At approximately 350 Ma, the part of Gondwana that is now Africa collided with the eastern coast of North America, thrusting volcanic islands and sedimentary layers far inland to become the Appalachian fold belt. The Appalachian Mountains would likely have rivalled the Himalayas in extent and height during the Devonian. At about the same time, a smaller continent, Pearya, collided with the north coast, creating the Innuitian fold belt.
At around 200 Ma, small continents that now make up the interior of B.C. and part of Yukon collided with the west coast of North America, starting the process of thrusting the sedimentary rocks inland and upward to form the Rocky Mountains.
The west-central part of North America subsided once again at around 150 Ma, due to an underlying subducting plate, and this led to the deposition of more marine rocks across Manitoba, Saskatchewan, and Alberta, and north into the Northwest Territories and Yukon (the green areas in Figure 21.1.3).
Finally, at around 90 Ma, more small continents, which now comprise Vancouver Island and Haida Gwaii, collided with the west coast, leading to further uplift of the Rocky Mountains.
Exercise 21.1 Find the geological provinces of Canada
Figure 21.1.3 shows the geology of Canada in some detail, with the colours representing the lithologies and ages of the rocks. Identifying in Figure 21.1.3 some of the major features shown in Figure 21.1.2 will help you understand the distribution of Canada’s geological features. Start by outlining the extent of the exposed Canadian Shield (the dotted red line); you might also be able to identify some of the cratons within the Shield. Then look for the limits of the Appalachian and Innuitian fold belts. Finally pick out the extent of the Cordilleran fold belt.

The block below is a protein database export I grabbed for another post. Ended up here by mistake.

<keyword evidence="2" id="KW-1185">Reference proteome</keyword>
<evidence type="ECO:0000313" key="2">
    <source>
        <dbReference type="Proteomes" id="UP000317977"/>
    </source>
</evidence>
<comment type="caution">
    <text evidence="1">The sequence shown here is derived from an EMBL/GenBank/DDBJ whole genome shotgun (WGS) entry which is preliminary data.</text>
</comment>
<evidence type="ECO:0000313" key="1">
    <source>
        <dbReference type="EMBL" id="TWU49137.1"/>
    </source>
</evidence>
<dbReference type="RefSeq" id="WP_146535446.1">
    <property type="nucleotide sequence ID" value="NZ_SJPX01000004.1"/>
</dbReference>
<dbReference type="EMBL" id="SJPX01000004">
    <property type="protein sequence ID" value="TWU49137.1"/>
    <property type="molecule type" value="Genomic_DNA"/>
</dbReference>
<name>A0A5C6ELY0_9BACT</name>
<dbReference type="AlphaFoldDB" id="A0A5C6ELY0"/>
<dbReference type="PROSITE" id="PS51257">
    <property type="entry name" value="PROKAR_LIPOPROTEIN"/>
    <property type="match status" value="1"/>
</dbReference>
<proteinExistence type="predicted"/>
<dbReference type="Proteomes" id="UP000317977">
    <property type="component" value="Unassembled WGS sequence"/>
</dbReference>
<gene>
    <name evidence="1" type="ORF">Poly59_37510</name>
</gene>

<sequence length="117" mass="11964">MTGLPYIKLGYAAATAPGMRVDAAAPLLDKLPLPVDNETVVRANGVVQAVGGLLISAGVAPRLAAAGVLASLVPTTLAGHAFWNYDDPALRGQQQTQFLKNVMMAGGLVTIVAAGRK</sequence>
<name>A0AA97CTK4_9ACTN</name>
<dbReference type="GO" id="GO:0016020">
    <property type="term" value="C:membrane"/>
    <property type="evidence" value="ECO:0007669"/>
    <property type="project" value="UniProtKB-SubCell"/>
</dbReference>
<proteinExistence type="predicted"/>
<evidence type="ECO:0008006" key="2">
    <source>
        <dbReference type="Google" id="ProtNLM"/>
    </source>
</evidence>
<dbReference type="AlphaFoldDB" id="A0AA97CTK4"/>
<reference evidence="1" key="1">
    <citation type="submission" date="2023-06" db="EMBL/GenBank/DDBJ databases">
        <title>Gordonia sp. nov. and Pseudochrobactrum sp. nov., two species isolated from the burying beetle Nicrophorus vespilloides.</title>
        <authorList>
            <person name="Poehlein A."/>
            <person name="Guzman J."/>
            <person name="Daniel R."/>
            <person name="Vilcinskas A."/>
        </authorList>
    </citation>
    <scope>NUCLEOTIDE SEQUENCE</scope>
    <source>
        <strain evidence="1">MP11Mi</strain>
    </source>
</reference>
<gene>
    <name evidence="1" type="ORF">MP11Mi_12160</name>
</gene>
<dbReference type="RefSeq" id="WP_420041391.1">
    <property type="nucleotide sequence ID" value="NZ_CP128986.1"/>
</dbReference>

The best way to do this would be to print out a copy of Figure 21.1.3 and draw the boundaries from Figure 21.1.2 on it with a pencil.
If you’re interested, you can get your own high resolution copy of the geological map of Canada: http://geoscan.nrcan.gc.ca/starweb/g...arch1=R=208175.
See Appendix 3 for Exercise 21.1 answers.
Figure 21.1.2 image description: Oldest areas: From Northern Quebec to southern Ontario. Also some land on northern part of the border between and Northwest Territories and Nunavut, including Victoria Island. The next oldest areas include most of central and eastern Nunavut, down through Alberta and Saskatchewan and into the United States. The youngest areas include northeastern British Columbia and up along the Yukon-Northwest Territory border. It also comes down through Manitoba and into the United States. The other youngest area stretches from Newfoundland and Labrador, down through eastern Quebec and into the United States before turning west through the central United States. The eastern and western coastal areas of the United States and Canada have been added in the last 700 Ma. [Return to Figure 21.1.2]
- Figures 21.1.1, 21.1.2: © Steven Earle. CC BY.
- Figure 21.1.3: “Geological Map of Canada” by J. O. Wheeler, P. F. Hoffman, K. D. Card, A. Davidson, B. V. Sanford, A. V. Okulitch, and W. R. Roest. The Government of Canada retains the copyright of this image but allows for reproduction for non-commercial use.